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About the Photos

Our holdings include hundreds of glass and film negatives/transparencies that we've scanned ourselves; in addition, many other photos on this site were extracted from reference images (high-resolution tiffs) in the Library of Congress research archive. (To query the database click here.) They are adjusted, restored and reworked by your webmaster in accordance with his aesthetic sensibilities before being downsized and turned into the jpegs you see here. All of these images (including "derivative works") are protected by copyright laws of the United States and other jurisdictions and may not be sold, reproduced or otherwise used for commercial purposes without permission.

© 2018 SHORPY INC.

[REV 25-NOV-2014]

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Dime Bank: 1911

Dime Bank: 1911

Detroit, Michigan, circa 1911. "Dime Savings Bank building under construction." 8x10 inch dry plate glass negative, Detroit Publishing Company. View full size.

On Shorpy:
Today's Top 5

Margaret Bourke-White (1904-1971)

Would have been only seven years old in this year, but I'm sure this vista would have inspired her immensely. Her late 30's Chrysler Building gargoyle picture still gives me vertigo!


The steel insides don't seem all that different from contemporary construction, but it's shocking to see the lower unfinished levels - airy and open with all that massive (granite?) density above. With older buildings I tend to believe the that the external skin is structural even if I know better and this messes with that illusion.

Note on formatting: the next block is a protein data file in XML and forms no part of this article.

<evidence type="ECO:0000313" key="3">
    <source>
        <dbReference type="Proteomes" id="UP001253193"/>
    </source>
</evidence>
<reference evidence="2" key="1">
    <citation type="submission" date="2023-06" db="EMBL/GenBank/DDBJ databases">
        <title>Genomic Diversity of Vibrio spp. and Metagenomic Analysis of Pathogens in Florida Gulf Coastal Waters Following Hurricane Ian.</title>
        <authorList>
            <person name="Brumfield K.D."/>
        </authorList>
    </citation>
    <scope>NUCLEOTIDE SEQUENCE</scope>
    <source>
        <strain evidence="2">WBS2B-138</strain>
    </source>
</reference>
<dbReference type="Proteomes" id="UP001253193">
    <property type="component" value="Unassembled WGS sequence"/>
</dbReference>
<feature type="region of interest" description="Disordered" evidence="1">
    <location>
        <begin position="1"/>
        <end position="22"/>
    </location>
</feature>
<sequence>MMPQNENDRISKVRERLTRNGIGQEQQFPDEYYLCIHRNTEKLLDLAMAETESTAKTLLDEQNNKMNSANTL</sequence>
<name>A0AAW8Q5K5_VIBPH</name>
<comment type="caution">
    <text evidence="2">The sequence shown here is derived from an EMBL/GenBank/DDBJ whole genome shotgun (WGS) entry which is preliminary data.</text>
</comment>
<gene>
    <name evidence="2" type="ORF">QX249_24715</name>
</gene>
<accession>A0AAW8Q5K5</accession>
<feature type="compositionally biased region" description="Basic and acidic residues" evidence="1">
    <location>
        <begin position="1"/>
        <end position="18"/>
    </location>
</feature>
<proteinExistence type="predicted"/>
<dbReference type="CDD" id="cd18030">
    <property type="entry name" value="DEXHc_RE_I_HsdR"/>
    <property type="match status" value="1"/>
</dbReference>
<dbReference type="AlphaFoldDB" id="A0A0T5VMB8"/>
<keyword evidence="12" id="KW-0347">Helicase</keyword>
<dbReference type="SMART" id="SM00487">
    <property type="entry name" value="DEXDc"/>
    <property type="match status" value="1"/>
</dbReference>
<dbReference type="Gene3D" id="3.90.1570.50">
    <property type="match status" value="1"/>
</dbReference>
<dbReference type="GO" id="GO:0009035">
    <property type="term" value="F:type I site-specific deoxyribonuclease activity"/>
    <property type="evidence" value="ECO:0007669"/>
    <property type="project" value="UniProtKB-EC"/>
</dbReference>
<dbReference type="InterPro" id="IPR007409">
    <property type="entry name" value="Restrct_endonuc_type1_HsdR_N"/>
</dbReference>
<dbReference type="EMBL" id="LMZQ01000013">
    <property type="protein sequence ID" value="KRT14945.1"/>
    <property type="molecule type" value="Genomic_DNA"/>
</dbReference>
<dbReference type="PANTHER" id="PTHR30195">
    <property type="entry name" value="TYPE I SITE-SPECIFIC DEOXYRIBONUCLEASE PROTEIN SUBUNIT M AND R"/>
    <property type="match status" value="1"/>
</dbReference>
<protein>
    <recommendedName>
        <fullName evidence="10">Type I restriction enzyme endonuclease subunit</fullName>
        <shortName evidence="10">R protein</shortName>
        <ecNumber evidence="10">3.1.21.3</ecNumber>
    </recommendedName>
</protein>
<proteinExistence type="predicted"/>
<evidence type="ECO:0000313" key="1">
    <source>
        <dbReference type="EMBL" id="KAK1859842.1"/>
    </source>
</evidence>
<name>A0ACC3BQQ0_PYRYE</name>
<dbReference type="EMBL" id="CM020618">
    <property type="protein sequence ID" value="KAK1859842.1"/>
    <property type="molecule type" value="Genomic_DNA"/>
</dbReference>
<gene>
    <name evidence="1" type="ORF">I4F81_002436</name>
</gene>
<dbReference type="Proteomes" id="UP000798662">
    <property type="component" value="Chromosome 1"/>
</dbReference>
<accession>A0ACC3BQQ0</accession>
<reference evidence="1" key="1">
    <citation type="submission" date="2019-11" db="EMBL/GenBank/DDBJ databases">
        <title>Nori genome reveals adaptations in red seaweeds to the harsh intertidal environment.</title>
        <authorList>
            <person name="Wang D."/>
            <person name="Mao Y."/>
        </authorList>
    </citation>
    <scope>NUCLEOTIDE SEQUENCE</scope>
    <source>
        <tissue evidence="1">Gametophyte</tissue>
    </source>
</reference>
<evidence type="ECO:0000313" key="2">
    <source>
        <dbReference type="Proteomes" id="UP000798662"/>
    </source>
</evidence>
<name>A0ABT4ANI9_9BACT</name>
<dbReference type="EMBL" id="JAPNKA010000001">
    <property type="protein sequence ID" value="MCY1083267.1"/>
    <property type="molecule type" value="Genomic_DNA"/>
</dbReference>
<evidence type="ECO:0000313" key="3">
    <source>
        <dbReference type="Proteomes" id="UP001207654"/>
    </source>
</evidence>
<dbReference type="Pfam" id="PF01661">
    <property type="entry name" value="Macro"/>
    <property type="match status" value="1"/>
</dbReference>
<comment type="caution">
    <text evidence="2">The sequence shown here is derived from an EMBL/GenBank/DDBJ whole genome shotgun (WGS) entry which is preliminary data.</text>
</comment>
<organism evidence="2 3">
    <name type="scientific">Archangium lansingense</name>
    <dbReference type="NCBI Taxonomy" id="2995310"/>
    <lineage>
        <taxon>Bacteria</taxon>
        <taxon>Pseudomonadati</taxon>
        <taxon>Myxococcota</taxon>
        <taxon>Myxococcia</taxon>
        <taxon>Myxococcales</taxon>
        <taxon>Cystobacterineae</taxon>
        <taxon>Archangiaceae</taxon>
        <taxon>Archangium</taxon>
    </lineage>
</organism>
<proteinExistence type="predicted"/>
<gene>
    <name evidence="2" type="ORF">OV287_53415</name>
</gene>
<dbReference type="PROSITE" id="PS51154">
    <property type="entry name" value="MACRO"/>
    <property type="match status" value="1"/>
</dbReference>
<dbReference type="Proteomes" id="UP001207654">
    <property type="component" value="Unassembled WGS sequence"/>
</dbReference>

Working the steel

I'm not sure if I could handle working on those stage platforms like those guys that are cladding the structure.

What is the process here? Is it concrete, brick or some other rendering over the steel.

It sure is a handsome building.


Hard to imagine that everything on that building was hauled there by horse teams and freight wagons! Sure would like to see some SHORPY photos of that procedure.

[Don't forget trucks. By 1910 there were thousands of motor trucks and electric trucks on the roads. Below, an ad from 1911. - Dave]

Current Look

The beautiful Penobscot building replaced the smaller building on the far left of the photo 15 years later, sitting nicely next to the tallest building on the left edge of the photo, the Ford Building.

View Larger Map


Looks like the crew on the left has a one story lead over the crew on the right.

The ornate rooftop at lower left was Detroit's old City Hall, demolished in 1961. But the Dime Building is still there. Happy centennial, Dime.

SHORPY HISTORICAL PHOTO ARCHIVE | History in HD is a vintage photo archive featuring thousands of high-definition images from the 1850s to 1960s. (Available as fine-art prints from the Shorpy Archive.) The site is named after Shorpy Higginbotham, a teenage coal miner who lived 100 years ago.

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